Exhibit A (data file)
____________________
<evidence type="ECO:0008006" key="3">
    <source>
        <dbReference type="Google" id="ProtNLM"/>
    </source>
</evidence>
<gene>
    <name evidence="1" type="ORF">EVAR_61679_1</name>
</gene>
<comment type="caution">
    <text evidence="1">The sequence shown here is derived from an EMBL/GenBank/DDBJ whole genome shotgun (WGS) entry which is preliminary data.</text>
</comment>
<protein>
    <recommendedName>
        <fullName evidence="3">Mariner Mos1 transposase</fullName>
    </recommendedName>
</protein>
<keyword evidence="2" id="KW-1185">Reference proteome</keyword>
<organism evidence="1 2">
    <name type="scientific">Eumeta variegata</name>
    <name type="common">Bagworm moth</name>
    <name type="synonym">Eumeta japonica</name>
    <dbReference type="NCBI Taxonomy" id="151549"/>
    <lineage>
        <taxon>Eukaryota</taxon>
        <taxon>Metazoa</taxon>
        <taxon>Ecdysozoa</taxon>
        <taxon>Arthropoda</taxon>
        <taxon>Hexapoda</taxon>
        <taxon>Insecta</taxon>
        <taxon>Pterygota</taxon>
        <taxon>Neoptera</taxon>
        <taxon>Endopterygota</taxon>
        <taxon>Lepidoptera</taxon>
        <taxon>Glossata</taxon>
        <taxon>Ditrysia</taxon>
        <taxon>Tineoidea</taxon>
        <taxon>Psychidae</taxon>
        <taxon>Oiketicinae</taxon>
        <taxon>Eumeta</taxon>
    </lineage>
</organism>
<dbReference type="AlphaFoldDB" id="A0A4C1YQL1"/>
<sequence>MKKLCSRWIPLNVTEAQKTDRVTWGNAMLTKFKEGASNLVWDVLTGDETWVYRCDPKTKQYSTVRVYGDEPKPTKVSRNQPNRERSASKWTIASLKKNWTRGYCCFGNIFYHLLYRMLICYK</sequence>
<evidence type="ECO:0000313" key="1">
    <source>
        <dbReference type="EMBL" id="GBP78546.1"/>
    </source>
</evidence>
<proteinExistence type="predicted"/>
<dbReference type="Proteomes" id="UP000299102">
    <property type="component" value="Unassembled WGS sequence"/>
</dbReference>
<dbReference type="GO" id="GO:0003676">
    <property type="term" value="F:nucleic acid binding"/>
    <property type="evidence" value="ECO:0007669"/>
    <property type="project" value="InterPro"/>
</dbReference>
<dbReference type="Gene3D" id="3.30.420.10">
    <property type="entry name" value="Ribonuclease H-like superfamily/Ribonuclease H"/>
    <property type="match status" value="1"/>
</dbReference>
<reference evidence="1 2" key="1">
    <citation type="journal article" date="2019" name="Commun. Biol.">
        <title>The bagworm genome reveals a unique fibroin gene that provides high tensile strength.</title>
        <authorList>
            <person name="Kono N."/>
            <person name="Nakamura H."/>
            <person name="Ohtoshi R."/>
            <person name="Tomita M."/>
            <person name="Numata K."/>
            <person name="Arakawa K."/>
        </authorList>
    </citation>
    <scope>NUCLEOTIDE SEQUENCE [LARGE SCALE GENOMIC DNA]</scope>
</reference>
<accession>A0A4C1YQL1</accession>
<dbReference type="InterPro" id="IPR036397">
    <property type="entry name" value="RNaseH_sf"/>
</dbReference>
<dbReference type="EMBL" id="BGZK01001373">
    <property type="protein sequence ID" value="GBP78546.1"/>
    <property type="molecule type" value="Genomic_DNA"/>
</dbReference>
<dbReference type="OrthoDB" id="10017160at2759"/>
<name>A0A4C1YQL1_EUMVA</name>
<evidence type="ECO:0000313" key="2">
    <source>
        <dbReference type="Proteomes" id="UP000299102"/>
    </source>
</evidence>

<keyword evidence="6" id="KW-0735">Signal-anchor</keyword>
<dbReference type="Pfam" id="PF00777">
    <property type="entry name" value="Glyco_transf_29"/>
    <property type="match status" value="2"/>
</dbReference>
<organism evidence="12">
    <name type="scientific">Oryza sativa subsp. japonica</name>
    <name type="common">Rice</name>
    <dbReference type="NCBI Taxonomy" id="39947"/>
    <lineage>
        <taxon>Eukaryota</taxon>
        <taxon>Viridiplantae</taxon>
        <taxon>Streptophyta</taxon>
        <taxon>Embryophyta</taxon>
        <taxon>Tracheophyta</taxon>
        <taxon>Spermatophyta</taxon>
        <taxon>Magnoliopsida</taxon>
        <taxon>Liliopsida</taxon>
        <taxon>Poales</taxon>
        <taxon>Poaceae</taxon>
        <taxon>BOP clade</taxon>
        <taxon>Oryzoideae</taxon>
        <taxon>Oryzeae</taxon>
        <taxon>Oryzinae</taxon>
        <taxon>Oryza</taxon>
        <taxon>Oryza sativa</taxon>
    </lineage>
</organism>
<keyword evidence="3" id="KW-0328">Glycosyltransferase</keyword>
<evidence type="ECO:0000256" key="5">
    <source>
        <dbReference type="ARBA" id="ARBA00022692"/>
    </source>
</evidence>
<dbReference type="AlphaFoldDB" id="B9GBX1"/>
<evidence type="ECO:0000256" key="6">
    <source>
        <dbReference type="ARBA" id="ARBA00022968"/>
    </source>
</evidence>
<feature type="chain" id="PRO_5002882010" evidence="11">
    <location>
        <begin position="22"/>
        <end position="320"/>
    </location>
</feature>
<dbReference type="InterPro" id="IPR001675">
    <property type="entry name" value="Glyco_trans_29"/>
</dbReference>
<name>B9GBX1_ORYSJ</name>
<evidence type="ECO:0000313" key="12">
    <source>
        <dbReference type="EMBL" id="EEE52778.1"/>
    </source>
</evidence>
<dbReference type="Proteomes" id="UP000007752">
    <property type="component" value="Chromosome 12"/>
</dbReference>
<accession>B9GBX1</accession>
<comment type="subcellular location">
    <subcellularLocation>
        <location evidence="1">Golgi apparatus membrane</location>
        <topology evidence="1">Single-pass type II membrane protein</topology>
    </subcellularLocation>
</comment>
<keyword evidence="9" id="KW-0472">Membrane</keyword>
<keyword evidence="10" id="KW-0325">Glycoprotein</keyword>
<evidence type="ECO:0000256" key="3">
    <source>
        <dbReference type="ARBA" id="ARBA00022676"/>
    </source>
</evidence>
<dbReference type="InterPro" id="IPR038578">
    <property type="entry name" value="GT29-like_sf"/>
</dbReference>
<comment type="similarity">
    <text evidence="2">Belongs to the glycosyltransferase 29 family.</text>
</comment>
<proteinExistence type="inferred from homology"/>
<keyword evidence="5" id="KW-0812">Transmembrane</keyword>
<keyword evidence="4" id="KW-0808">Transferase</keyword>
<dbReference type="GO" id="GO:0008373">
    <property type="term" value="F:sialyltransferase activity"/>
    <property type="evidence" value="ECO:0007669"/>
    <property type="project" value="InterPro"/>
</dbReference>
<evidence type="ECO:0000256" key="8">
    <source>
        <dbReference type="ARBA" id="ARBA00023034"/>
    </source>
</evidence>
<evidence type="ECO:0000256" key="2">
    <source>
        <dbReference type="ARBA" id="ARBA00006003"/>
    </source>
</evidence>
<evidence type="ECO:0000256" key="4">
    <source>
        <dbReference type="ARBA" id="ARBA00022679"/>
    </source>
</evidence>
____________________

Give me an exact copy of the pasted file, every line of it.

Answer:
<evidence type="ECO:0008006" key="3">
    <source>
        <dbReference type="Google" id="ProtNLM"/>
    </source>
</evidence>
<gene>
    <name evidence="1" type="ORF">EVAR_61679_1</name>
</gene>
<comment type="caution">
    <text evidence="1">The sequence shown here is derived from an EMBL/GenBank/DDBJ whole genome shotgun (WGS) entry which is preliminary data.</text>
</comment>
<protein>
    <recommendedName>
        <fullName evidence="3">Mariner Mos1 transposase</fullName>
    </recommendedName>
</protein>
<keyword evidence="2" id="KW-1185">Reference proteome</keyword>
<organism evidence="1 2">
    <name type="scientific">Eumeta variegata</name>
    <name type="common">Bagworm moth</name>
    <name type="synonym">Eumeta japonica</name>
    <dbReference type="NCBI Taxonomy" id="151549"/>
    <lineage>
        <taxon>Eukaryota</taxon>
        <taxon>Metazoa</taxon>
        <taxon>Ecdysozoa</taxon>
        <taxon>Arthropoda</taxon>
        <taxon>Hexapoda</taxon>
        <taxon>Insecta</taxon>
        <taxon>Pterygota</taxon>
        <taxon>Neoptera</taxon>
        <taxon>Endopterygota</taxon>
        <taxon>Lepidoptera</taxon>
        <taxon>Glossata</taxon>
        <taxon>Ditrysia</taxon>
        <taxon>Tineoidea</taxon>
        <taxon>Psychidae</taxon>
        <taxon>Oiketicinae</taxon>
        <taxon>Eumeta</taxon>
    </lineage>
</organism>
<dbReference type="AlphaFoldDB" id="A0A4C1YQL1"/>
<sequence>MKKLCSRWIPLNVTEAQKTDRVTWGNAMLTKFKEGASNLVWDVLTGDETWVYRCDPKTKQYSTVRVYGDEPKPTKVSRNQPNRERSASKWTIASLKKNWTRGYCCFGNIFYHLLYRMLICYK</sequence>
<evidence type="ECO:0000313" key="1">
    <source>
        <dbReference type="EMBL" id="GBP78546.1"/>
    </source>
</evidence>
<proteinExistence type="predicted"/>
<dbReference type="Proteomes" id="UP000299102">
    <property type="component" value="Unassembled WGS sequence"/>
</dbReference>
<dbReference type="GO" id="GO:0003676">
    <property type="term" value="F:nucleic acid binding"/>
    <property type="evidence" value="ECO:0007669"/>
    <property type="project" value="InterPro"/>
</dbReference>
<dbReference type="Gene3D" id="3.30.420.10">
    <property type="entry name" value="Ribonuclease H-like superfamily/Ribonuclease H"/>
    <property type="match status" value="1"/>
</dbReference>
<reference evidence="1 2" key="1">
    <citation type="journal article" date="2019" name="Commun. Biol.">
        <title>The bagworm genome reveals a unique fibroin gene that provides high tensile strength.</title>
        <authorList>
            <person name="Kono N."/>
            <person name="Nakamura H."/>
            <person name="Ohtoshi R."/>
            <person name="Tomita M."/>
            <person name="Numata K."/>
            <person name="Arakawa K."/>
        </authorList>
    </citation>
    <scope>NUCLEOTIDE SEQUENCE [LARGE SCALE GENOMIC DNA]</scope>
</reference>
<accession>A0A4C1YQL1</accession>
<dbReference type="InterPro" id="IPR036397">
    <property type="entry name" value="RNaseH_sf"/>
</dbReference>
<dbReference type="EMBL" id="BGZK01001373">
    <property type="protein sequence ID" value="GBP78546.1"/>
    <property type="molecule type" value="Genomic_DNA"/>
</dbReference>
<dbReference type="OrthoDB" id="10017160at2759"/>
<name>A0A4C1YQL1_EUMVA</name>
<evidence type="ECO:0000313" key="2">
    <source>
        <dbReference type="Proteomes" id="UP000299102"/>
    </source>
</evidence>

<keyword evidence="6" id="KW-0735">Signal-anchor</keyword>
<dbReference type="Pfam" id="PF00777">
    <property type="entry name" value="Glyco_transf_29"/>
    <property type="match status" value="2"/>
</dbReference>
<organism evidence="12">
    <name type="scientific">Oryza sativa subsp. japonica</name>
    <name type="common">Rice</name>
    <dbReference type="NCBI Taxonomy" id="39947"/>
    <lineage>
        <taxon>Eukaryota</taxon>
        <taxon>Viridiplantae</taxon>
        <taxon>Streptophyta</taxon>
        <taxon>Embryophyta</taxon>
        <taxon>Tracheophyta</taxon>
        <taxon>Spermatophyta</taxon>
        <taxon>Magnoliopsida</taxon>
        <taxon>Liliopsida</taxon>
        <taxon>Poales</taxon>
        <taxon>Poaceae</taxon>
        <taxon>BOP clade</taxon>
        <taxon>Oryzoideae</taxon>
        <taxon>Oryzeae</taxon>
        <taxon>Oryzinae</taxon>
        <taxon>Oryza</taxon>
        <taxon>Oryza sativa</taxon>
    </lineage>
</organism>
<keyword evidence="3" id="KW-0328">Glycosyltransferase</keyword>
<evidence type="ECO:0000256" key="5">
    <source>
        <dbReference type="ARBA" id="ARBA00022692"/>
    </source>
</evidence>
<dbReference type="AlphaFoldDB" id="B9GBX1"/>
<evidence type="ECO:0000256" key="6">
    <source>
        <dbReference type="ARBA" id="ARBA00022968"/>
    </source>
</evidence>
<feature type="chain" id="PRO_5002882010" evidence="11">
    <location>
        <begin position="22"/>
        <end position="320"/>
    </location>
</feature>
<dbReference type="InterPro" id="IPR001675">
    <property type="entry name" value="Glyco_trans_29"/>
</dbReference>
<name>B9GBX1_ORYSJ</name>
<evidence type="ECO:0000313" key="12">
    <source>
        <dbReference type="EMBL" id="EEE52778.1"/>
    </source>
</evidence>
<dbReference type="Proteomes" id="UP000007752">
    <property type="component" value="Chromosome 12"/>
</dbReference>
<accession>B9GBX1</accession>
<comment type="subcellular location">
    <subcellularLocation>
        <location evidence="1">Golgi apparatus membrane</location>
        <topology evidence="1">Single-pass type II membrane protein</topology>
    </subcellularLocation>
</comment>
<keyword evidence="9" id="KW-0472">Membrane</keyword>
<keyword evidence="10" id="KW-0325">Glycoprotein</keyword>
<evidence type="ECO:0000256" key="3">
    <source>
        <dbReference type="ARBA" id="ARBA00022676"/>
    </source>
</evidence>
<dbReference type="InterPro" id="IPR038578">
    <property type="entry name" value="GT29-like_sf"/>
</dbReference>
<comment type="similarity">
    <text evidence="2">Belongs to the glycosyltransferase 29 family.</text>
</comment>
<proteinExistence type="inferred from homology"/>
<keyword evidence="5" id="KW-0812">Transmembrane</keyword>
<keyword evidence="4" id="KW-0808">Transferase</keyword>
<dbReference type="GO" id="GO:0008373">
    <property type="term" value="F:sialyltransferase activity"/>
    <property type="evidence" value="ECO:0007669"/>
    <property type="project" value="InterPro"/>
</dbReference>
<evidence type="ECO:0000256" key="8">
    <source>
        <dbReference type="ARBA" id="ARBA00023034"/>
    </source>
</evidence>
<evidence type="ECO:0000256" key="2">
    <source>
        <dbReference type="ARBA" id="ARBA00006003"/>
    </source>
</evidence>
<evidence type="ECO:0000256" key="4">
    <source>
        <dbReference type="ARBA" id="ARBA00022679"/>
    </source>
</evidence>